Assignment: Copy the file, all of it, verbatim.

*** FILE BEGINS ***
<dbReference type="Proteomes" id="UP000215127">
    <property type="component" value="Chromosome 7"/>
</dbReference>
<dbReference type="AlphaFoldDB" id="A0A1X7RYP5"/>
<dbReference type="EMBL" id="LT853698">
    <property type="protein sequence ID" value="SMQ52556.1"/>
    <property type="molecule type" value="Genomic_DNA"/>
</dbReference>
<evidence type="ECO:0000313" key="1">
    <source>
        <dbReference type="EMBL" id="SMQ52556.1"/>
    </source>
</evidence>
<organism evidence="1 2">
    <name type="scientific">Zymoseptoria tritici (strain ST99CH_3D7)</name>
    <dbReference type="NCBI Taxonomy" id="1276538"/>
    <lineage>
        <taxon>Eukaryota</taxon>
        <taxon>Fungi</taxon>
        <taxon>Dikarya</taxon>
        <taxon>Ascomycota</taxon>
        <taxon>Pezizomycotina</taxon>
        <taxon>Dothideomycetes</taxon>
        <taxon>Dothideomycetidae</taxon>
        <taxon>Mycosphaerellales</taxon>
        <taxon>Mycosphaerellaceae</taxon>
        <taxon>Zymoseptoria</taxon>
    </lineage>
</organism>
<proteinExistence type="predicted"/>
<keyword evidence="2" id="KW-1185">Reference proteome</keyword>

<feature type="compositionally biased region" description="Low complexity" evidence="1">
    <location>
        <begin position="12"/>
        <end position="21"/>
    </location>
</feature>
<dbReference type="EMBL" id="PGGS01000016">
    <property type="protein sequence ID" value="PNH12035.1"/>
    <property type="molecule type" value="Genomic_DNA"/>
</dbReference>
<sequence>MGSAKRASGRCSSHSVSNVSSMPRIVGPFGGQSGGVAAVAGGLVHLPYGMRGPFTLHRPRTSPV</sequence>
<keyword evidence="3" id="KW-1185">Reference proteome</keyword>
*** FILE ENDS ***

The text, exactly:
<dbReference type="Proteomes" id="UP000215127">
    <property type="component" value="Chromosome 7"/>
</dbReference>
<dbReference type="AlphaFoldDB" id="A0A1X7RYP5"/>
<dbReference type="EMBL" id="LT853698">
    <property type="protein sequence ID" value="SMQ52556.1"/>
    <property type="molecule type" value="Genomic_DNA"/>
</dbReference>
<evidence type="ECO:0000313" key="1">
    <source>
        <dbReference type="EMBL" id="SMQ52556.1"/>
    </source>
</evidence>
<organism evidence="1 2">
    <name type="scientific">Zymoseptoria tritici (strain ST99CH_3D7)</name>
    <dbReference type="NCBI Taxonomy" id="1276538"/>
    <lineage>
        <taxon>Eukaryota</taxon>
        <taxon>Fungi</taxon>
        <taxon>Dikarya</taxon>
        <taxon>Ascomycota</taxon>
        <taxon>Pezizomycotina</taxon>
        <taxon>Dothideomycetes</taxon>
        <taxon>Dothideomycetidae</taxon>
        <taxon>Mycosphaerellales</taxon>
        <taxon>Mycosphaerellaceae</taxon>
        <taxon>Zymoseptoria</taxon>
    </lineage>
</organism>
<proteinExistence type="predicted"/>
<keyword evidence="2" id="KW-1185">Reference proteome</keyword>

<feature type="compositionally biased region" description="Low complexity" evidence="1">
    <location>
        <begin position="12"/>
        <end position="21"/>
    </location>
</feature>
<dbReference type="EMBL" id="PGGS01000016">
    <property type="protein sequence ID" value="PNH12035.1"/>
    <property type="molecule type" value="Genomic_DNA"/>
</dbReference>
<sequence>MGSAKRASGRCSSHSVSNVSSMPRIVGPFGGQSGGVAAVAGGLVHLPYGMRGPFTLHRPRTSPV</sequence>
<keyword evidence="3" id="KW-1185">Reference proteome</keyword>